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How much palladium is in ibuprofen and is it harmful?

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Category: Pharmaceuticals and Fine Chemicals

Subject: How much palladium is in ibuprofen and is it harmful?

Question

I heard that there is palladium in ibuprofen tablets so how much is present and are the tablets safe?

Answer

Ibuprofen or 2-(4-isobutylphenyl) propionic acid is a common over-the-counter pain medication available in many countries. Its synthesis involves a palladium catalyst, which is used to form the carboxylic acid group in the final step via a hydrocarboxylation reaction using carbon monoxide (1–3).

Because the palladium is introduced in the last step of the synthesis, its removal is a particularly important challenge because there are no further steps or cleanup which might remove the metal.

The amount of palladium, like other metals that are not intended to be part of the active ingredients, that is allowed to remain in pharmaceutical products such as ibuprofen tablets is specified by regulatory bodies. For example, the European Union, Switzerland, Japan, USA and Canada follow the recommendations of ICH Expert Working Group, which classifies palladium as “a route dependent human toxicant”. The Q3D classification calculates a safe limit based on the evidence available to date, which includes data in scientific journals, government reports, regulatory standards and regulatory authority research (4).

Manufacturers must therefore ensure that any traces of palladium catalyst in the final product are removed to below the required levels.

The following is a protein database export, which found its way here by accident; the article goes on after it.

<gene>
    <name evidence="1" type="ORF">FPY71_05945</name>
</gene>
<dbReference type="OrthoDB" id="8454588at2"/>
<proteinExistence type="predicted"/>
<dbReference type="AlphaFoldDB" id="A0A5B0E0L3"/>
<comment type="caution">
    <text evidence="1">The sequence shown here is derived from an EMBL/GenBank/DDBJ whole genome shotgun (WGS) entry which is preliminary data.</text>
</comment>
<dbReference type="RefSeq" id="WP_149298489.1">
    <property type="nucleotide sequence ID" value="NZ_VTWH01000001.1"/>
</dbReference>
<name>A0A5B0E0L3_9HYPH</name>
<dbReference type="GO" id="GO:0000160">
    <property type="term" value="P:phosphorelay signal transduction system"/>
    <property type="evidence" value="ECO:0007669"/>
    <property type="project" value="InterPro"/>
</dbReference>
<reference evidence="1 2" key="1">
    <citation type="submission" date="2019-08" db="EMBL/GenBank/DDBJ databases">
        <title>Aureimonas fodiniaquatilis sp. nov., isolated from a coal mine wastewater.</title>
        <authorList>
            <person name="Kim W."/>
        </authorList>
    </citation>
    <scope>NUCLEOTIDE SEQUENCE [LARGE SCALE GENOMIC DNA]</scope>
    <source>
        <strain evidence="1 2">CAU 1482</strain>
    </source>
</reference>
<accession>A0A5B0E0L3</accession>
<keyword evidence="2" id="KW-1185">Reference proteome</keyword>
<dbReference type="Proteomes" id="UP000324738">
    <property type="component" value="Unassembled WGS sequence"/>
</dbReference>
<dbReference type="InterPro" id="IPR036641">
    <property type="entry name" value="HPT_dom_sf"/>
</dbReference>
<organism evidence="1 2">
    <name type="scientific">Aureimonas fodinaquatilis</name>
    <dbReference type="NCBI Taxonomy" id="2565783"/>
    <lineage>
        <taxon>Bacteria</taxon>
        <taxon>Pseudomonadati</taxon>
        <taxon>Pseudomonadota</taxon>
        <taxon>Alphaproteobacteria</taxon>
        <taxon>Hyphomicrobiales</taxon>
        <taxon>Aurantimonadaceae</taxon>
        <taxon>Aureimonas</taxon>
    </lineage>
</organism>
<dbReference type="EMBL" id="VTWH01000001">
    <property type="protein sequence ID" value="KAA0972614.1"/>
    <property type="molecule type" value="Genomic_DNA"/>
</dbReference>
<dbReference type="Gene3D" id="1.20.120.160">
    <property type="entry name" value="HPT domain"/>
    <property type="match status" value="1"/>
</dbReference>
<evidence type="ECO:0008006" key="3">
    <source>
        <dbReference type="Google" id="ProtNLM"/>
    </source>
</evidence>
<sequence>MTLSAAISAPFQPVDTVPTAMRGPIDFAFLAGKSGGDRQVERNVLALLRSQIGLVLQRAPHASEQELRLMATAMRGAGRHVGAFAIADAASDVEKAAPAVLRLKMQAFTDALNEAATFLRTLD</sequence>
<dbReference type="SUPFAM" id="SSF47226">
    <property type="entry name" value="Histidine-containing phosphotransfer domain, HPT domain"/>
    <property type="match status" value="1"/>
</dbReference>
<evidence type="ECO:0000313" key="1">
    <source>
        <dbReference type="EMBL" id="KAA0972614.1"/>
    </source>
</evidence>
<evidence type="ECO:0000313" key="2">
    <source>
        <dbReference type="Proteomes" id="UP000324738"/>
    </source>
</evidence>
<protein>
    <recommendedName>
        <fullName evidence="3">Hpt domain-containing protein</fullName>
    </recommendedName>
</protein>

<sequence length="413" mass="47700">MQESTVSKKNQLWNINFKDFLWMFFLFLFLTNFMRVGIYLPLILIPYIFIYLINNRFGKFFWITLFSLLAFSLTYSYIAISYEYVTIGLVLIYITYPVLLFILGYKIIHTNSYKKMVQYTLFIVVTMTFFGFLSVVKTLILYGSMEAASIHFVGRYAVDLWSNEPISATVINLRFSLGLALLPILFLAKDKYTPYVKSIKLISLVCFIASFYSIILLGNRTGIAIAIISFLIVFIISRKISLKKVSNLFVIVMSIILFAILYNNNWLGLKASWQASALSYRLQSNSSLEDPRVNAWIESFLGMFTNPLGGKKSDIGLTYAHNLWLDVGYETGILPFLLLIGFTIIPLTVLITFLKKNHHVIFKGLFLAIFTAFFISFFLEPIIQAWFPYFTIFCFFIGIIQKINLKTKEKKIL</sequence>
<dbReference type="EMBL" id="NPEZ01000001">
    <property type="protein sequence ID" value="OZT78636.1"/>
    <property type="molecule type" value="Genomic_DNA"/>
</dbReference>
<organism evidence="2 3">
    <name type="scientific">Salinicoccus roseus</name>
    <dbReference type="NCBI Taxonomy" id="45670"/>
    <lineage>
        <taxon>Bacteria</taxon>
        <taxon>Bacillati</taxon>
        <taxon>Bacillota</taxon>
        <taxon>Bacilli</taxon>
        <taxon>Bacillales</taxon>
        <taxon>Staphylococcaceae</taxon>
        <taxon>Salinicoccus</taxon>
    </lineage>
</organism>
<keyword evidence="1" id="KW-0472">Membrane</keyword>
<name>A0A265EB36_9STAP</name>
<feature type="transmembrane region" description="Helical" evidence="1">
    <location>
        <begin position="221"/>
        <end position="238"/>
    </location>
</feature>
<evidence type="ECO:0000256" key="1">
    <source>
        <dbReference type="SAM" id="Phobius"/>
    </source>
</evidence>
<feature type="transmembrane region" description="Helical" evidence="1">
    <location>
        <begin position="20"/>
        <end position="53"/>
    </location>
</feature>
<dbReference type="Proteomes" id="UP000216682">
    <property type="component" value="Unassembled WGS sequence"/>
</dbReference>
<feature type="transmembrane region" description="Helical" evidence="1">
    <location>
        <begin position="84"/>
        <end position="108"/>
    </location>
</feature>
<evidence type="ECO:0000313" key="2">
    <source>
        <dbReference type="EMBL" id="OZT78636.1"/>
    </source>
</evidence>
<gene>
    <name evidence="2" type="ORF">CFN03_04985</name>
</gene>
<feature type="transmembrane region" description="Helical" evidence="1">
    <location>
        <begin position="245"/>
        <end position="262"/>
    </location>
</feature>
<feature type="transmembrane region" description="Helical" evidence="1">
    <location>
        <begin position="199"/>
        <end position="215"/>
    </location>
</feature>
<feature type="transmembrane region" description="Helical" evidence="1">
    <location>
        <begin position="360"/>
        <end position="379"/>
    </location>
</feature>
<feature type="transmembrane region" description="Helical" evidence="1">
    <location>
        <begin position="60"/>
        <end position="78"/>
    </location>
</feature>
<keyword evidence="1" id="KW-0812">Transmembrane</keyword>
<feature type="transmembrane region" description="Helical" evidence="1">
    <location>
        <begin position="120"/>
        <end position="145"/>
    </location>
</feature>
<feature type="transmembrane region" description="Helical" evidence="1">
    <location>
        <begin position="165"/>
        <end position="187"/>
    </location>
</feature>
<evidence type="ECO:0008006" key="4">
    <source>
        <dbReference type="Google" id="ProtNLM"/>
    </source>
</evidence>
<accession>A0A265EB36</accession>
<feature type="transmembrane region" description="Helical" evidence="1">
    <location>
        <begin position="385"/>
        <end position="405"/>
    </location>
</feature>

This can be done in a number of ways including the use of a scavenger (which can be added to the reaction mixture or used in a column through which the product stream is sent). The scavenger selectively picks up the palladium leaving the active ingredient clean (5).

It is worth noting that palladium in metal form, including jewellery and medical implants, is generally considered biocompatible and harmless to the human body (6).

 Answered on 14th September 2016

References

1. E. J. Jang, K. H. Lee, J. S. Lee and Y. G. Kim, J. Mol. Catal. A: Chem., 1999, 138, (1), 25 LINK http://dx.doi.org/10.1016/S1381-1169(98)00142-3

2. V. Elango, K. G. Davenport, M. A. Murphy, G. N. Mott, E. G. Zey, B. L. Smith and G. L. Moss, Hoechst Celanese Corp, European Patent Appl. 0,400,892; 1990

3. For a more accessible guide to ibuprofen synthesis see: The Royal Society of Chemistry, Chemistry in your Cupboard, Nurofen: http://www.rsc.org/learn-chemistry/resources/chemistry-in-your-cupboard/nurofen/6

4. “ICH Harmonised Guideline, Guideline for Elemental Impurities, Q3D”, Current Step 4 Version, International Conference on Harmonisation of Technical Requirements for Registration of Pharmaceuticals for Human Use, 16th December, 2014 LINK http://www.ich.org/fileadmin/Public_Web_Site/ICH_Products/Guidelines/Quality/Q3D/Q3D_Step_4.pdf

5. S. Phillips and P. Kauppinen, Platinum Metals Rev., 2010, 54, (1), 69 LINK https://www.technology.matthey.com/article/54/1/69-70/

6. B. Woodward, Platinum Metals Rev., 2012, 56, (3), 213 LINK https://www.technology.matthey.com/article/56/3/213-217/

 

 

Answered by: Sara Coles

Affiliation: Johnson Matthey Technology Review